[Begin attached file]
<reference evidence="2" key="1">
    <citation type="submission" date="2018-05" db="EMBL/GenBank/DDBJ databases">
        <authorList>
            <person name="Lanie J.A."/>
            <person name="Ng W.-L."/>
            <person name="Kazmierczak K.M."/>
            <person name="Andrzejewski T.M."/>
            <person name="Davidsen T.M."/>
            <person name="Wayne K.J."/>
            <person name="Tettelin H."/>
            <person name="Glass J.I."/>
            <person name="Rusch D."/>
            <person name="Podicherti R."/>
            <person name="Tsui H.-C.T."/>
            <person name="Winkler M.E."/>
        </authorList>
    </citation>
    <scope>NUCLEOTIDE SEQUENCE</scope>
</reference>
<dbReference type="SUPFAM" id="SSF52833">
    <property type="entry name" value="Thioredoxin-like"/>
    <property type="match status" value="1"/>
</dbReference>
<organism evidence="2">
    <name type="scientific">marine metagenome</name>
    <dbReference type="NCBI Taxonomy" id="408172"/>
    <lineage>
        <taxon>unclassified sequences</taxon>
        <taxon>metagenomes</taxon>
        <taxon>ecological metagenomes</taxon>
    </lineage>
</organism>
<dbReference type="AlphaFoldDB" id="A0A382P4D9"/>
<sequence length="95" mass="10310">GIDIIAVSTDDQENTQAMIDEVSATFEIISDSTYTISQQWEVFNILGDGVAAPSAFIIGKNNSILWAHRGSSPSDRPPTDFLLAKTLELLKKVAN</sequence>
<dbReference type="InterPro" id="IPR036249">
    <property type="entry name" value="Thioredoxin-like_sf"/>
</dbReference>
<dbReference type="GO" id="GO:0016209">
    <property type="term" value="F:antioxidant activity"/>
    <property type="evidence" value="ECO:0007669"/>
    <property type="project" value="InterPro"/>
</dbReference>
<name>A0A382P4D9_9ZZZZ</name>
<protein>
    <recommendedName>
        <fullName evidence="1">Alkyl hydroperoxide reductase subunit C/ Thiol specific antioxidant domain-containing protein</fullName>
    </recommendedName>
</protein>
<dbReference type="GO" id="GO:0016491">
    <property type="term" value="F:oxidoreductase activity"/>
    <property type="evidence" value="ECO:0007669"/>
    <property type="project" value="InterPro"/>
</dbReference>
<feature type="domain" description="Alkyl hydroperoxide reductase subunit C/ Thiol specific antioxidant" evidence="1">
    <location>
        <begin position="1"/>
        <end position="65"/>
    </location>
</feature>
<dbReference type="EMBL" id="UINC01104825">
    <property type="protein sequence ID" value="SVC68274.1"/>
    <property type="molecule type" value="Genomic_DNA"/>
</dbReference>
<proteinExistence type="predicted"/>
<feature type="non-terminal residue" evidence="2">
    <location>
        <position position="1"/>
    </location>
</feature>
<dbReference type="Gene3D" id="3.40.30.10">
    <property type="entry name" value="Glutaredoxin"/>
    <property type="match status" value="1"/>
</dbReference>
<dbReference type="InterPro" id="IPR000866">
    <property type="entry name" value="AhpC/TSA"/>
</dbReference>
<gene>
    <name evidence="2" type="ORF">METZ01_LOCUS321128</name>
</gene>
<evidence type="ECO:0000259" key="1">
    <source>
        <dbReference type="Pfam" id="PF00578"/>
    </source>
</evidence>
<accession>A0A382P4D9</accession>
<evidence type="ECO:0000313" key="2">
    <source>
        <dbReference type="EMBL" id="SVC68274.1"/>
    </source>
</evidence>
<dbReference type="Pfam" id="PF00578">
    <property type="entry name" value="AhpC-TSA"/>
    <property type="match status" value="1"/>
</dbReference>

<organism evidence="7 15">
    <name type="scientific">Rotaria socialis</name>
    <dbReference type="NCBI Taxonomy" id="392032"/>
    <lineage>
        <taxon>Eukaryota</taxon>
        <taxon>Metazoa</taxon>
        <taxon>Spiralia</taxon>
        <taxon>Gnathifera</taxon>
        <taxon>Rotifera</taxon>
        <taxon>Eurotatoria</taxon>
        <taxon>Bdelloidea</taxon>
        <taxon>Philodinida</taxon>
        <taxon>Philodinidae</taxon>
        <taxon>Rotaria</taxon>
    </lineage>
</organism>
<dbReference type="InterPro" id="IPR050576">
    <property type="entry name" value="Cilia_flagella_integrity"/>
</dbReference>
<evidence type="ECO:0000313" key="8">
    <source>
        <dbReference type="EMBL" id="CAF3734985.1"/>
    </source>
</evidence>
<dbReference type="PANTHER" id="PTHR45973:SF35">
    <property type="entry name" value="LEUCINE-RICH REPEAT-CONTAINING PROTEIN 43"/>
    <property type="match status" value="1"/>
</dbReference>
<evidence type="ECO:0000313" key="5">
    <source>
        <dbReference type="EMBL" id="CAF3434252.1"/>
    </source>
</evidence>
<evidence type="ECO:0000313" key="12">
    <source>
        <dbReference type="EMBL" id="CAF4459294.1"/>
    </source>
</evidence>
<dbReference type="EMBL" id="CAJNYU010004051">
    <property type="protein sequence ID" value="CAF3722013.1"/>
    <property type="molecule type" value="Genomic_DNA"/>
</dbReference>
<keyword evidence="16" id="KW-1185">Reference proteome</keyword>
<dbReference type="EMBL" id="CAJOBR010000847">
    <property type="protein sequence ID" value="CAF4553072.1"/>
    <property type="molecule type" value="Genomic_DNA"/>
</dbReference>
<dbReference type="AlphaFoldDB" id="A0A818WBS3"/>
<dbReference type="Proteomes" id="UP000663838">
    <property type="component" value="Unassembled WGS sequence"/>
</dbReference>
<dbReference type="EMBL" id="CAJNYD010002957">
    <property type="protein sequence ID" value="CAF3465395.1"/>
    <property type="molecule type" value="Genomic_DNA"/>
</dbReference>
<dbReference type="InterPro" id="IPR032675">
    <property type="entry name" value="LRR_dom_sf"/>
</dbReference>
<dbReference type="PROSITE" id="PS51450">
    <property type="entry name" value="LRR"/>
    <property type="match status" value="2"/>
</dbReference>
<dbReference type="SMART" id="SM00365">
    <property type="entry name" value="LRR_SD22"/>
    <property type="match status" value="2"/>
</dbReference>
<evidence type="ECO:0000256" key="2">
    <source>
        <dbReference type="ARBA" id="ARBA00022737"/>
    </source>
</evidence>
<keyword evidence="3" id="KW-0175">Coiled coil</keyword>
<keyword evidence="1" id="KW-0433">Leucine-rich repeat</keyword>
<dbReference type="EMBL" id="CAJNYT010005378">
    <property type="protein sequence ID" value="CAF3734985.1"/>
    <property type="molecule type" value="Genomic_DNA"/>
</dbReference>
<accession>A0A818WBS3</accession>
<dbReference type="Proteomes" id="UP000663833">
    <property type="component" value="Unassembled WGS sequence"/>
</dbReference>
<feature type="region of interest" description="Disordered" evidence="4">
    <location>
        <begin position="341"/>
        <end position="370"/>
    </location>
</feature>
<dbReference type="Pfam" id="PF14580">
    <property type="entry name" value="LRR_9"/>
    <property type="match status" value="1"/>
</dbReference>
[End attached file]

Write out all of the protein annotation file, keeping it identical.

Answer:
<reference evidence="2" key="1">
    <citation type="submission" date="2018-05" db="EMBL/GenBank/DDBJ databases">
        <authorList>
            <person name="Lanie J.A."/>
            <person name="Ng W.-L."/>
            <person name="Kazmierczak K.M."/>
            <person name="Andrzejewski T.M."/>
            <person name="Davidsen T.M."/>
            <person name="Wayne K.J."/>
            <person name="Tettelin H."/>
            <person name="Glass J.I."/>
            <person name="Rusch D."/>
            <person name="Podicherti R."/>
            <person name="Tsui H.-C.T."/>
            <person name="Winkler M.E."/>
        </authorList>
    </citation>
    <scope>NUCLEOTIDE SEQUENCE</scope>
</reference>
<dbReference type="SUPFAM" id="SSF52833">
    <property type="entry name" value="Thioredoxin-like"/>
    <property type="match status" value="1"/>
</dbReference>
<organism evidence="2">
    <name type="scientific">marine metagenome</name>
    <dbReference type="NCBI Taxonomy" id="408172"/>
    <lineage>
        <taxon>unclassified sequences</taxon>
        <taxon>metagenomes</taxon>
        <taxon>ecological metagenomes</taxon>
    </lineage>
</organism>
<dbReference type="AlphaFoldDB" id="A0A382P4D9"/>
<sequence length="95" mass="10310">GIDIIAVSTDDQENTQAMIDEVSATFEIISDSTYTISQQWEVFNILGDGVAAPSAFIIGKNNSILWAHRGSSPSDRPPTDFLLAKTLELLKKVAN</sequence>
<dbReference type="InterPro" id="IPR036249">
    <property type="entry name" value="Thioredoxin-like_sf"/>
</dbReference>
<dbReference type="GO" id="GO:0016209">
    <property type="term" value="F:antioxidant activity"/>
    <property type="evidence" value="ECO:0007669"/>
    <property type="project" value="InterPro"/>
</dbReference>
<name>A0A382P4D9_9ZZZZ</name>
<protein>
    <recommendedName>
        <fullName evidence="1">Alkyl hydroperoxide reductase subunit C/ Thiol specific antioxidant domain-containing protein</fullName>
    </recommendedName>
</protein>
<dbReference type="GO" id="GO:0016491">
    <property type="term" value="F:oxidoreductase activity"/>
    <property type="evidence" value="ECO:0007669"/>
    <property type="project" value="InterPro"/>
</dbReference>
<feature type="domain" description="Alkyl hydroperoxide reductase subunit C/ Thiol specific antioxidant" evidence="1">
    <location>
        <begin position="1"/>
        <end position="65"/>
    </location>
</feature>
<dbReference type="EMBL" id="UINC01104825">
    <property type="protein sequence ID" value="SVC68274.1"/>
    <property type="molecule type" value="Genomic_DNA"/>
</dbReference>
<proteinExistence type="predicted"/>
<feature type="non-terminal residue" evidence="2">
    <location>
        <position position="1"/>
    </location>
</feature>
<dbReference type="Gene3D" id="3.40.30.10">
    <property type="entry name" value="Glutaredoxin"/>
    <property type="match status" value="1"/>
</dbReference>
<dbReference type="InterPro" id="IPR000866">
    <property type="entry name" value="AhpC/TSA"/>
</dbReference>
<gene>
    <name evidence="2" type="ORF">METZ01_LOCUS321128</name>
</gene>
<evidence type="ECO:0000259" key="1">
    <source>
        <dbReference type="Pfam" id="PF00578"/>
    </source>
</evidence>
<accession>A0A382P4D9</accession>
<evidence type="ECO:0000313" key="2">
    <source>
        <dbReference type="EMBL" id="SVC68274.1"/>
    </source>
</evidence>
<dbReference type="Pfam" id="PF00578">
    <property type="entry name" value="AhpC-TSA"/>
    <property type="match status" value="1"/>
</dbReference>

<organism evidence="7 15">
    <name type="scientific">Rotaria socialis</name>
    <dbReference type="NCBI Taxonomy" id="392032"/>
    <lineage>
        <taxon>Eukaryota</taxon>
        <taxon>Metazoa</taxon>
        <taxon>Spiralia</taxon>
        <taxon>Gnathifera</taxon>
        <taxon>Rotifera</taxon>
        <taxon>Eurotatoria</taxon>
        <taxon>Bdelloidea</taxon>
        <taxon>Philodinida</taxon>
        <taxon>Philodinidae</taxon>
        <taxon>Rotaria</taxon>
    </lineage>
</organism>
<dbReference type="InterPro" id="IPR050576">
    <property type="entry name" value="Cilia_flagella_integrity"/>
</dbReference>
<evidence type="ECO:0000313" key="8">
    <source>
        <dbReference type="EMBL" id="CAF3734985.1"/>
    </source>
</evidence>
<dbReference type="PANTHER" id="PTHR45973:SF35">
    <property type="entry name" value="LEUCINE-RICH REPEAT-CONTAINING PROTEIN 43"/>
    <property type="match status" value="1"/>
</dbReference>
<evidence type="ECO:0000313" key="5">
    <source>
        <dbReference type="EMBL" id="CAF3434252.1"/>
    </source>
</evidence>
<evidence type="ECO:0000313" key="12">
    <source>
        <dbReference type="EMBL" id="CAF4459294.1"/>
    </source>
</evidence>
<dbReference type="EMBL" id="CAJNYU010004051">
    <property type="protein sequence ID" value="CAF3722013.1"/>
    <property type="molecule type" value="Genomic_DNA"/>
</dbReference>
<keyword evidence="16" id="KW-1185">Reference proteome</keyword>
<dbReference type="EMBL" id="CAJOBR010000847">
    <property type="protein sequence ID" value="CAF4553072.1"/>
    <property type="molecule type" value="Genomic_DNA"/>
</dbReference>
<dbReference type="AlphaFoldDB" id="A0A818WBS3"/>
<dbReference type="Proteomes" id="UP000663838">
    <property type="component" value="Unassembled WGS sequence"/>
</dbReference>
<dbReference type="EMBL" id="CAJNYD010002957">
    <property type="protein sequence ID" value="CAF3465395.1"/>
    <property type="molecule type" value="Genomic_DNA"/>
</dbReference>
<dbReference type="InterPro" id="IPR032675">
    <property type="entry name" value="LRR_dom_sf"/>
</dbReference>
<dbReference type="PROSITE" id="PS51450">
    <property type="entry name" value="LRR"/>
    <property type="match status" value="2"/>
</dbReference>
<dbReference type="SMART" id="SM00365">
    <property type="entry name" value="LRR_SD22"/>
    <property type="match status" value="2"/>
</dbReference>
<evidence type="ECO:0000256" key="2">
    <source>
        <dbReference type="ARBA" id="ARBA00022737"/>
    </source>
</evidence>
<keyword evidence="3" id="KW-0175">Coiled coil</keyword>
<keyword evidence="1" id="KW-0433">Leucine-rich repeat</keyword>
<dbReference type="EMBL" id="CAJNYT010005378">
    <property type="protein sequence ID" value="CAF3734985.1"/>
    <property type="molecule type" value="Genomic_DNA"/>
</dbReference>
<accession>A0A818WBS3</accession>
<dbReference type="Proteomes" id="UP000663833">
    <property type="component" value="Unassembled WGS sequence"/>
</dbReference>
<feature type="region of interest" description="Disordered" evidence="4">
    <location>
        <begin position="341"/>
        <end position="370"/>
    </location>
</feature>
<dbReference type="Pfam" id="PF14580">
    <property type="entry name" value="LRR_9"/>
    <property type="match status" value="1"/>
</dbReference>